laughter, but she could feel the soft rumble of it in his
chest. “He was rather worried about not being on the
platform when Carrie’s train comes in. I don’t think he
much cared for her coming all this way alone, and I can’t
“Judging by the telegram she sent from the dock, she got
along just fine. And she wasn’t exactly alone.”
But she was alone. Carrie Holland had been her best friend
for just ages. Carrie’s father had walked Madeline down
the aisle at her wedding, taking her own late father’s
place in the ceremony in giving her to Drew. She had
teased and scolded Carrie’s little brother as if he were
her own. But now both father and brother were gone. Her
mother had passed on years ago. Carrie had no one left.
Drew squeezed her hand. “I know you’re worried about her,
darling, but I’m hoping this visit is just what she needs
to put things right.”
“I’m hoping it won’t be just a visit.”
He gave her a wink. “That, my love, is where Nick steps
Madeline nodded. Poor Nick. He had fallen hard for Carrie
three years ago, when she and Madeline had come to Drew’s
Hampshire estate, Farthering Place, as part of their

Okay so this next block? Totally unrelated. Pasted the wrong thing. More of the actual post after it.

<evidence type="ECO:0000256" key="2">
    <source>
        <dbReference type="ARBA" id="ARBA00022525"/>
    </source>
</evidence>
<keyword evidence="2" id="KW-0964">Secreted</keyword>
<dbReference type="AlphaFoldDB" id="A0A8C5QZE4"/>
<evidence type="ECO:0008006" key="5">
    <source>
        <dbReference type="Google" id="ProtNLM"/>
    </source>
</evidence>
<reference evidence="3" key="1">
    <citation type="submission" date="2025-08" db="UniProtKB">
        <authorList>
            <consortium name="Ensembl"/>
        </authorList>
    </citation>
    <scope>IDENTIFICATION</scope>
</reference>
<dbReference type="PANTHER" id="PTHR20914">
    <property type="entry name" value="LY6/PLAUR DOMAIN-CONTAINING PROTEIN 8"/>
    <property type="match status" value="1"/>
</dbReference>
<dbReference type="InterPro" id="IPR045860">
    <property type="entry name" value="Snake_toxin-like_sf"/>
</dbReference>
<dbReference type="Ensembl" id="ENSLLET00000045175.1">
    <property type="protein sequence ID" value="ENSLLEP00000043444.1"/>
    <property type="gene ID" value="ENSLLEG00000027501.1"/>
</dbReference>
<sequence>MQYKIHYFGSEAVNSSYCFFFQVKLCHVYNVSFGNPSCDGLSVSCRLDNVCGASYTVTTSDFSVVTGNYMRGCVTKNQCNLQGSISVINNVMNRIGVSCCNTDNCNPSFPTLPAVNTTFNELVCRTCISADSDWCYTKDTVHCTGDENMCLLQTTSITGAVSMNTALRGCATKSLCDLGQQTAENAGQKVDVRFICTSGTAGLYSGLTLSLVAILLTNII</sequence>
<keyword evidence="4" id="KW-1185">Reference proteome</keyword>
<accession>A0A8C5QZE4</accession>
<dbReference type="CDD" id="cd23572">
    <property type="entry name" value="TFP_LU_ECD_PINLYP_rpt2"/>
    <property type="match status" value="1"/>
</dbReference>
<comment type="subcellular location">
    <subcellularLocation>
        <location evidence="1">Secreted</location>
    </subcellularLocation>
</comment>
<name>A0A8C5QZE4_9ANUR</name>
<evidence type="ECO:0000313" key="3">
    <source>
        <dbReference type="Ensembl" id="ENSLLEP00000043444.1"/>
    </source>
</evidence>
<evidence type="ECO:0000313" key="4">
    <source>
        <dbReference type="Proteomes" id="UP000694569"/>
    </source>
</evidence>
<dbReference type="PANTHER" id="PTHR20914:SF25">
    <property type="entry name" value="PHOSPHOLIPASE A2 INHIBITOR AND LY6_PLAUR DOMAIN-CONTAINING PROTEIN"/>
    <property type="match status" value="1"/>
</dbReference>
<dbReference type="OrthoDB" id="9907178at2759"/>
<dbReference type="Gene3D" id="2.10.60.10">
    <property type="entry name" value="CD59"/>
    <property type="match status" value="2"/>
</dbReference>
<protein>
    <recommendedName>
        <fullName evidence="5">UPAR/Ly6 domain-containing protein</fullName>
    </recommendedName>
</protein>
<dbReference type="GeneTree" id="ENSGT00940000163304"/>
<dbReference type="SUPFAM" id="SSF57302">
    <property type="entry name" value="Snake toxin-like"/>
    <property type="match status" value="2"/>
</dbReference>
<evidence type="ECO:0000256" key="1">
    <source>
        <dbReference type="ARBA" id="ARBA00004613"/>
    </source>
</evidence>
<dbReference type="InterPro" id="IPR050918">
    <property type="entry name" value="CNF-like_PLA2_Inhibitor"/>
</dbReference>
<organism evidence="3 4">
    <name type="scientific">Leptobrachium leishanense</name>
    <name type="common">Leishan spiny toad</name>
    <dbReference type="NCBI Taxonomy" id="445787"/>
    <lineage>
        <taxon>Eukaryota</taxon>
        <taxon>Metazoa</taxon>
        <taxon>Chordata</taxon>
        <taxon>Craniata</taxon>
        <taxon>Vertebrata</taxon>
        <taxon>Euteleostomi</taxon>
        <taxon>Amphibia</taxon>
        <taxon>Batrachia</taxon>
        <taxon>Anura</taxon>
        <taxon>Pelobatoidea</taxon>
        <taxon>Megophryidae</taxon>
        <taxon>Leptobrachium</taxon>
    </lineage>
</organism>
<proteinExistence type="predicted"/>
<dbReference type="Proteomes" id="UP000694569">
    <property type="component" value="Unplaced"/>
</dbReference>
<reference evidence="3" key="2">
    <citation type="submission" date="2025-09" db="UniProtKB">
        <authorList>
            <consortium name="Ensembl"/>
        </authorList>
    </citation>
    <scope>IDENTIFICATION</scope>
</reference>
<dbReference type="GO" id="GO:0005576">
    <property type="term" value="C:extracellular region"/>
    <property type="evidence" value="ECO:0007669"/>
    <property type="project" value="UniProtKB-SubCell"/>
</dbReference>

European tour. Madeline had stayed and married Drew, but
Carrie had gone on with her tour and then returned home.
After a year of letters between her and Nick, she had come
back to England to visit. Absence had certainly made their
hearts grow fonder, but then the loss of her brother made
it necessary for her to return home once more to care for
her grieving father. Now there was nothing in America to
hold her, but were letters enough? After two more years
apart, would things be the same between her and Nick?
“He should have asked her to marry him long before now,”
Drew shrugged. “It was a bit awkward when she left the
last time, you know. She had her father to deal with along
with everything else, and he didn’t want to make it any
more difficult for her, trying to keep her in Hampshire
when she needed to see to things at home. And you wouldn’t
want him to pop the question via telegram, would you? That
would be shockingly vulgar.”
She giggled at the look of melodramatic horror on his
face. “I suppose there are more romantic methods.”
“Mine, for example.”
She stopped short, one hand on her hip. “Yours? Your
method was to nearly get yourself killed so I was forced
to stay and keep you out of trouble.”
He looked positively smug. “It worked, didn’t it?”
She lifted one eyebrow and then started them walking once
more. Feeling him laugh again, she prodded him with her
elbow and nodded toward the platform they were
“You’d better go rescue Nick before he topples off.”
Hat in hand and tawny hair ruffled by the wind, Nick was
leaning out over the track, obviously looking for any sign
of the train.
Drew hurried up beside him and pulled him back a little.
“Best look out there, old man. It’d be a bit of a letdown
for your Miss Holland if she finds you under the train
rather than waiting beside it.”
Nick’s smile was more nervous than convincing. “Just
wondering why the deuced thing isn’t here yet. You don’t